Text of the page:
The Latest: Harvey steady at 110 mph as churns toward Texas

The Latest on Hurricane Harvey as it takes aim at the Texas coast (all times local):

10:20 a.m.

Hurricane Harvey continues to swirl toward the middle Texas coast as it flirts with becoming a major Category 3 storm.

The National Hurricane Center's latest advisory as of 10 a.m. Friday places the storm about 115 miles (185 kilometers) southeast of Corpus Christi, moving 10 mph (17 kph) to the northwest. Sustained winds have been holding at 110 mph (177 kph).

Forecasters have said it will intensify and make landfall Friday evening or early Saturday as a likely Category 3 storm, meaning sustained winds topping 115 mph (185.07 kph).

Once the storm makes landfall, gradual weakening is forecast but because so much of the storm remains over the warm Gulf of Mexico, which fuels Harvey, the hurricane center says the weakening could be slower than normal.

That also means the storm is likely to be a huge rainmaker. Predictions for a wide area of Texas from the coast and inland for rainfall measuring up to nearly 3 feet (0.91 meter) as the storm stalls and meanders well into next week.


10 a.m.

An emergency management official on the Texas coast says a primary concern as Harvey approaches is heavy rain that could leave many towns isolated for days as they're turned into "essentially islands."

Harvey is forecast to make landfall late Friday or early Saturday as a Category 3 storm.

Melissa Munguia is deputy emergency management coordinator for Nueces (nyoo-AY'-sis) County. She says there are vast flatlands just inland from the central Texas coast that are prone to flooding.

The approximately 20 inches (50 centimeters) of rain that Harvey may bring could leave towns in the area isolated well into next week.

Munguia says that traffic backups were being seen Friday on heavily traveled roads such as Interstate 37 as people move inland to San Antonio and other locations.


7:45 a.m.

The National Hurricane Center warns that conditions are deteriorating as Hurricane Harvey strengthens and slowly moves toward the Texas coast.

The center says preparations for the storm "should be rushed to completion" Friday morning along Texas' central Gulf Coast.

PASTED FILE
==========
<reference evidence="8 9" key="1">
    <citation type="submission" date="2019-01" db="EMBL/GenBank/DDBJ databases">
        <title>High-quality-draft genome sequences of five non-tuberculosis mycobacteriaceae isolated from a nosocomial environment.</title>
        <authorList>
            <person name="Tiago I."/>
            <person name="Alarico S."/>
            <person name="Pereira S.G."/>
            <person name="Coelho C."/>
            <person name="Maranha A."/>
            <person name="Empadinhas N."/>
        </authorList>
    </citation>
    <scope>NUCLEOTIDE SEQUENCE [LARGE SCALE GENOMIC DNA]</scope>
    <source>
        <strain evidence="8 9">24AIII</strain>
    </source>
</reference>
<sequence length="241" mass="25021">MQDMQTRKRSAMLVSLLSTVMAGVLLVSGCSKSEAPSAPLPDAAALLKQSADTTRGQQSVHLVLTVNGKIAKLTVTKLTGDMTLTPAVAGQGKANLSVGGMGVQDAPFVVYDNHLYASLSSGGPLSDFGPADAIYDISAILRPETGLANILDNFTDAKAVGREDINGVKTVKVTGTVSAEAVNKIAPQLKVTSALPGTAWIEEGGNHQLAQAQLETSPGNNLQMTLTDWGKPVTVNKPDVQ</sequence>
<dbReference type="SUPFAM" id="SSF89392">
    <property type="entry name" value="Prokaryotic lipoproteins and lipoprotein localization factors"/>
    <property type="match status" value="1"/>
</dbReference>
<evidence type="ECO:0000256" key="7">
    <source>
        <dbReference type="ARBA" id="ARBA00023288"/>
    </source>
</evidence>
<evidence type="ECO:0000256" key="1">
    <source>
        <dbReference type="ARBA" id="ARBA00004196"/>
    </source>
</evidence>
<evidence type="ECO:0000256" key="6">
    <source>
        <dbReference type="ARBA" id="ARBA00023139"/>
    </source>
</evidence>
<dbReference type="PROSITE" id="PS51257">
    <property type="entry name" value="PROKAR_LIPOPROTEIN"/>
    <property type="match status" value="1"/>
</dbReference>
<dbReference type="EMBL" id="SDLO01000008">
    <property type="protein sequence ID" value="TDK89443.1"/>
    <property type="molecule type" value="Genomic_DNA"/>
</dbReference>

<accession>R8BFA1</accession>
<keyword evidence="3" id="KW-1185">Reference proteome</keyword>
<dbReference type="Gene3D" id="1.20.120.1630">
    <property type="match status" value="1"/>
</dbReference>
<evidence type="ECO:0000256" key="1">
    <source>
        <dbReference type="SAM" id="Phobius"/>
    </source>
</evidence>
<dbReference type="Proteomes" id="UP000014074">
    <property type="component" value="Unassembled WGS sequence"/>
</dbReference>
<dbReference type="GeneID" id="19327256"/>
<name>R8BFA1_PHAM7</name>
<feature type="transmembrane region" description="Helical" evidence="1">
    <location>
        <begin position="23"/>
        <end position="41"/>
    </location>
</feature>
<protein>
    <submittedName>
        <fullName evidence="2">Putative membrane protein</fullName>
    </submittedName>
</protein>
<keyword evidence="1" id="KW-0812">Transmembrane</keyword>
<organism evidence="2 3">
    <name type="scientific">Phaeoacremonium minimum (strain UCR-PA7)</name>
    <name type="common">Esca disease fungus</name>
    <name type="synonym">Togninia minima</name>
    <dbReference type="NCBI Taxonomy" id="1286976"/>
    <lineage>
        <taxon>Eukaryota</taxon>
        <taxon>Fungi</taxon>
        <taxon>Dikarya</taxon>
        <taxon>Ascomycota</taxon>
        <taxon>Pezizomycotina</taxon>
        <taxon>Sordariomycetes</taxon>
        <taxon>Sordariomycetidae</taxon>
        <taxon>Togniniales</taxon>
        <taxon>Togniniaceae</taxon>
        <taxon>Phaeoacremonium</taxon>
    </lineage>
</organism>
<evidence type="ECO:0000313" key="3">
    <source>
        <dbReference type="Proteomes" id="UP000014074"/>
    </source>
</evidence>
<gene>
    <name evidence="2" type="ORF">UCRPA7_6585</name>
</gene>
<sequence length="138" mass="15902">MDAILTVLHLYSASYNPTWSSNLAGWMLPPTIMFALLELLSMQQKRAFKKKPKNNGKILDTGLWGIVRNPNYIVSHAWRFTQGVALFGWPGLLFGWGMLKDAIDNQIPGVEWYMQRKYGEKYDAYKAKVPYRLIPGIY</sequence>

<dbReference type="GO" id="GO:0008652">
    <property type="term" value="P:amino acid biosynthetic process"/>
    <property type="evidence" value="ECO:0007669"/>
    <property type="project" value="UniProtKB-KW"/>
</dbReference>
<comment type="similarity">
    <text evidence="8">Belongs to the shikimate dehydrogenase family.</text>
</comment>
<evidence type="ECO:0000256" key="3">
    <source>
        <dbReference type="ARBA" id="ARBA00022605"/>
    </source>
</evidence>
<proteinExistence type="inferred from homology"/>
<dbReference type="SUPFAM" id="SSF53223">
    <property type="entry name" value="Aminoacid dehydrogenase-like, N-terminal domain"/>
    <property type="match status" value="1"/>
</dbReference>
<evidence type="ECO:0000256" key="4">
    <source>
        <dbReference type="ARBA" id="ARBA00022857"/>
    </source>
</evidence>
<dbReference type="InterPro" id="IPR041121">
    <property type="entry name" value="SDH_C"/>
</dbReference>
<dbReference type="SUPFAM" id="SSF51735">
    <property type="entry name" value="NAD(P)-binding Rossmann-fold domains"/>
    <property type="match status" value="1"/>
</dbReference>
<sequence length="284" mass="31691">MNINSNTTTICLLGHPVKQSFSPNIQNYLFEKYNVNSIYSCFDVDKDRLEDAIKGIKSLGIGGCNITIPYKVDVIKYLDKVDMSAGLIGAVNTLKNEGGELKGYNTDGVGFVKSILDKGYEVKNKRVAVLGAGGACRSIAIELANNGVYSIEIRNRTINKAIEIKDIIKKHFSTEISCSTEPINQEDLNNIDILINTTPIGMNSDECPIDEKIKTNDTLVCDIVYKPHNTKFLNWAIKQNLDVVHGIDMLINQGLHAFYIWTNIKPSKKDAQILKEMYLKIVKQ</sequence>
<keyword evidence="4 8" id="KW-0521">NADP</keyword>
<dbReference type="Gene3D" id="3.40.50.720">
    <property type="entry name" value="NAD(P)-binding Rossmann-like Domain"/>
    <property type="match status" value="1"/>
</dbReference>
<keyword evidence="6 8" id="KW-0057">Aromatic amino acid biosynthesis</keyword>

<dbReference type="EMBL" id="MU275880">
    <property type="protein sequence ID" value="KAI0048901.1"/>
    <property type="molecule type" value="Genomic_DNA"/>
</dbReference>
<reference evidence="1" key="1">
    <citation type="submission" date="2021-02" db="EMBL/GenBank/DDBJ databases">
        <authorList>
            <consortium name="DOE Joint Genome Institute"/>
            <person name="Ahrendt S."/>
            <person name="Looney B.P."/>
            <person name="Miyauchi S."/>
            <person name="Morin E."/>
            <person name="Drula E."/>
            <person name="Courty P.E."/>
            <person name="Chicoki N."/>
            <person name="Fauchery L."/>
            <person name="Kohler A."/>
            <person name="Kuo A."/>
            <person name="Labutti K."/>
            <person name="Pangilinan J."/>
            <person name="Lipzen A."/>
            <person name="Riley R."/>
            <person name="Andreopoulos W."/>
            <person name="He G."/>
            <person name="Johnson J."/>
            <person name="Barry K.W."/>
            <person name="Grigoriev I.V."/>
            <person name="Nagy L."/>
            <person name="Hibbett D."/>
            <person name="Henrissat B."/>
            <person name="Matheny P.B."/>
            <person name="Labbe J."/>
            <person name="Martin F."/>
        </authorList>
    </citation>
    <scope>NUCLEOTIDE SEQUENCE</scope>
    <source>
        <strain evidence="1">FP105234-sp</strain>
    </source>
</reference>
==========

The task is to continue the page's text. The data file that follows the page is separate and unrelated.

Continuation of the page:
The center says the storm has maximum sustained winds of 110 mph (177 kph), just shy of the benchmark for a Category 3 storm. Forecasters say the storm is expected to reach that mark before making landfall late Friday or early Saturday.

Millions of people are bracing for a prolonged battering that could swamp dozens of counties more than 100 miles (161 kilometers) inland.

Brock Long is the director of the Federal Emergency Management Agency. He tells "Good Morning America" that Harvey is a "very serious" threat and that the window for evacuating is quickly closing.

Long says he expects extensive damage from significant rain over the next three days.


1:30 a.m.

Texas residents and officials are preparing for Hurricane Harvey, which the National Hurricane Center says has strengthened to a Category 2 storm.

Harvey grew quickly Thursday from a tropical depression into a Category 1 hurricane. Early Friday, the center reported it's now at a Category 2.

Fueled by warm Gulf of Mexico waters, the storm is projected to become a major Category 3 hurricane. Forecasters are labeling it a "life-threatening storm" with landfall predicted late Friday or early Saturday between Port O'Connor and Matagorda Bay, a 30-mile (48-kilometer) stretch of coastline about 70 miles (110 kilometers) northeast of Corpus Christi.

Texas officials have been expressing concern that not as many people are evacuating compared with previous storms as Hurricane Harvey bears down on the state.